NEW INTERNATIONAL PRACTICE COLUMN: Citing the EU Mediation Directive, a Brussels Group Develops Training (April 19).
April 19, 2010
By BRADY COLLINS
The author is events coordinator and internal manager of the Association for International Arbitration, a nonprofit group of individual arbitrators and mediators in Brussels.
Since the financial crisis, the instability of several European Union member states has caused commercial conflicts to erupt, making companies weary of forming new, viable enterprises.
Europe’s courts have been ill-equipped to handle this because of the ensuing high litigation costs and overwhelming volume of cases. To help stymie this, the EU Commission agreed to a directive in 2008 to encourage the use of mediation as a cost-effective and quicker alternative in cross-border disputes.
Member states must implement the directive before June, which already has sparked a call for a new breed of European mediators. The resulting faction will permit more cooperative and long term commercial relationships across Europe, and a reevaluation of the way businesses manage conflict and deal with an adverse economic climate. Mediation--the most flexible, sensitive, and diplomatic form of alternative dispute resolution--provides the necessary mortar for stable European market, and will revolutionize the future of global commerce.
A mediator is an impartial third party to a dispute who acts as a catalyst in promoting collaborative, negotiated agreement that disputants arrive to on their own. The mediator's role simply is to help reevaluate the dispute’s cause, while allowing parties the freedom to find a mutually satisfactory solution. This method of aligning incentives by “expanding the pie,” allows the mediator to create value instead of merely allocating it based on liability.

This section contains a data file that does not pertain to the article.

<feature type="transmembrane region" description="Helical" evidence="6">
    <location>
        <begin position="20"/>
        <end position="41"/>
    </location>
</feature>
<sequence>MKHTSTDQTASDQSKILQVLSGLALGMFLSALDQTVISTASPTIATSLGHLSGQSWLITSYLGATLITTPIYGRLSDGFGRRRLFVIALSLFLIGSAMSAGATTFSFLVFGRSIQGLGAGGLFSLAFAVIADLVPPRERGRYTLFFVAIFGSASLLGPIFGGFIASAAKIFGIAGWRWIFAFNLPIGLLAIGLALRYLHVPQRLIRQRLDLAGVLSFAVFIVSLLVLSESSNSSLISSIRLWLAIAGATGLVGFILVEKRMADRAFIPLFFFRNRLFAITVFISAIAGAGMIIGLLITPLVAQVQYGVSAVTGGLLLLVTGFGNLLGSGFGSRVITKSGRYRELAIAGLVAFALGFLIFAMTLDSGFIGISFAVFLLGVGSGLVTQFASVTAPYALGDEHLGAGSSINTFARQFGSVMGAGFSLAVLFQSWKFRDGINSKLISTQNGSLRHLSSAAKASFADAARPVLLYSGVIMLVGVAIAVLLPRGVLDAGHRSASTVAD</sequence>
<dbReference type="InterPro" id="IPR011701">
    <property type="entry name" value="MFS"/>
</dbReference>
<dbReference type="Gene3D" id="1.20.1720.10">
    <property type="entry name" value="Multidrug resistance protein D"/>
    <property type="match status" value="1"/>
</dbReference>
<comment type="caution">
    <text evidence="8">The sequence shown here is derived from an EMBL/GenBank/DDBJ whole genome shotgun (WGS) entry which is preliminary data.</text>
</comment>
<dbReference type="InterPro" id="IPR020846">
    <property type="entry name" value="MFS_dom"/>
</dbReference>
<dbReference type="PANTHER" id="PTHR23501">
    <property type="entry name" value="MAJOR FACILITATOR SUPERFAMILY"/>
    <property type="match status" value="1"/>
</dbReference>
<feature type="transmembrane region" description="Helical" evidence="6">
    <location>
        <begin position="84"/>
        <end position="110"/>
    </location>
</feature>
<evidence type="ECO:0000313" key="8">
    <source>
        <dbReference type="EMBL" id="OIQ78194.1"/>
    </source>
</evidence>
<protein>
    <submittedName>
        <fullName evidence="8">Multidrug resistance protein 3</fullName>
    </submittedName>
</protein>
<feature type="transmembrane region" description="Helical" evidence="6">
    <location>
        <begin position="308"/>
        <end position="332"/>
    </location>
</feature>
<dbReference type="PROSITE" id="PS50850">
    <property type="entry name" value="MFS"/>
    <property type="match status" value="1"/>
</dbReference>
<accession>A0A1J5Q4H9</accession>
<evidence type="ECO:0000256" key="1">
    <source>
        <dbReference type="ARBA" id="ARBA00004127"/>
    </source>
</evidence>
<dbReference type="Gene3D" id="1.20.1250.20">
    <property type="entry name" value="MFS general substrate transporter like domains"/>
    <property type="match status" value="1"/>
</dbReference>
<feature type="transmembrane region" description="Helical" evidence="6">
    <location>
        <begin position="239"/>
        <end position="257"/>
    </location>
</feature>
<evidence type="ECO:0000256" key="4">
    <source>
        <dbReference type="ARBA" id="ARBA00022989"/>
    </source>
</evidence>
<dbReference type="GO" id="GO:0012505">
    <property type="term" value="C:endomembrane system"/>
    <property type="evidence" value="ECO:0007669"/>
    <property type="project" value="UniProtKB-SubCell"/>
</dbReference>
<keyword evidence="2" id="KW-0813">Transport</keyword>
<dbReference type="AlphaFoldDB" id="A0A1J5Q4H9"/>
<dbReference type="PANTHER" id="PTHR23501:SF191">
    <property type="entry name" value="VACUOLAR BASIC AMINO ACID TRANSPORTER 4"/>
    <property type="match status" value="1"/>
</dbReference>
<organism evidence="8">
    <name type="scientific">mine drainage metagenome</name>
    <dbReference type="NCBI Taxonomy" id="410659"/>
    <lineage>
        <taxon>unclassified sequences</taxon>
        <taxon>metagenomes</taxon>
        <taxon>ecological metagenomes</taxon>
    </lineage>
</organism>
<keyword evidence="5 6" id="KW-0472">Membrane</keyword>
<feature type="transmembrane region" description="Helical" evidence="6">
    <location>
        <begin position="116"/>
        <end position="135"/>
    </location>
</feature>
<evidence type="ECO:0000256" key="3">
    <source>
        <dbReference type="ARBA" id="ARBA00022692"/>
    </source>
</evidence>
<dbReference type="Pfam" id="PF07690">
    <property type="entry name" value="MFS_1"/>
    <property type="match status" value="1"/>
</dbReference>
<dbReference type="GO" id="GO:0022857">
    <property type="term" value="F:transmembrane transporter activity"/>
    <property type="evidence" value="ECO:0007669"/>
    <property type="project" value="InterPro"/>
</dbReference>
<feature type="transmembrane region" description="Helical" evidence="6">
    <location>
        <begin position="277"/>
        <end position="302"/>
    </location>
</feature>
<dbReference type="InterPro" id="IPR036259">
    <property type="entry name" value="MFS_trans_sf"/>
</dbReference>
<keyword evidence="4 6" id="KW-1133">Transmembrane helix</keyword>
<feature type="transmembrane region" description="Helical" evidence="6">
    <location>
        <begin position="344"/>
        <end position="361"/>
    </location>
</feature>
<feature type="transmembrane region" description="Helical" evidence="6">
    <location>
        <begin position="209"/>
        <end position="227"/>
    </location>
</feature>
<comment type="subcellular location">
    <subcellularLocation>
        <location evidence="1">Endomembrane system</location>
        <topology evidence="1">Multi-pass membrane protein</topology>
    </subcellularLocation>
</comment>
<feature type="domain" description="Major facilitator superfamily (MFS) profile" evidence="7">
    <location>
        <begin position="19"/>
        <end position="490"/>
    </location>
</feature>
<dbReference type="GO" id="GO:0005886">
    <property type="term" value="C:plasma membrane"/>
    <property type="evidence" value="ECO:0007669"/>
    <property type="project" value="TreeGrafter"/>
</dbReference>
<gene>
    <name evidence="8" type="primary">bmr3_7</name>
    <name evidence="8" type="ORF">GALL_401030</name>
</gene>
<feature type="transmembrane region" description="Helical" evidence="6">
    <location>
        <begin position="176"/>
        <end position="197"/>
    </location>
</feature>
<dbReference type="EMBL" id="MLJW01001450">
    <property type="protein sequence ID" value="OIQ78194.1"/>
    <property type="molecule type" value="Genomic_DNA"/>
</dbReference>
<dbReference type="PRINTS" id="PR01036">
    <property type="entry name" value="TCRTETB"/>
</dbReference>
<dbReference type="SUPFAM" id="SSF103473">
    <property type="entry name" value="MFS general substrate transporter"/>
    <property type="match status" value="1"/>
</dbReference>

From the disputants’ perspective, the agreement to mediate expresses a desire to continue a business relationship that will meet both sets of interests and promote efficiency. Merely “getting to the table” is an allegorical olive branch, and a neutral environment where one can candidly extend an arm. Studies by major arbitration institutes have reported that more than 60% of mediated conflicts are resolved.
The philosophy of mediation has its historical roots in collectivist healing and social psychology. In early societies, the services of community mediators were sought for a range of disagreements, be it between spouses, land owners, or businesses.
While today's private mediators do not hold the same authority, many of the cooperative, adaptable aspects of mediation are favorable in modern conflicts, where the future of the relationship is valued more than distributive justice. A proper third-party mediator is receptive, allowing him or her to properly untangle delicate intercultural impasses and manage politico-economic issues. This makes mediation widely applicable to cross-border disputes carrying a multitude of elements linked to global commerce.
Nowhere else in the world do issues of mobility, multiculturalism, and regional politics demand a medium for resolving international disputes than in Europe. In order to increase the number of international mediations that take place in accordance with the EU directive, the Association for International Arbitration, a Brussels-based nonprofit, has created a mediation training course that educates students how to mediate under the auspices of the directive.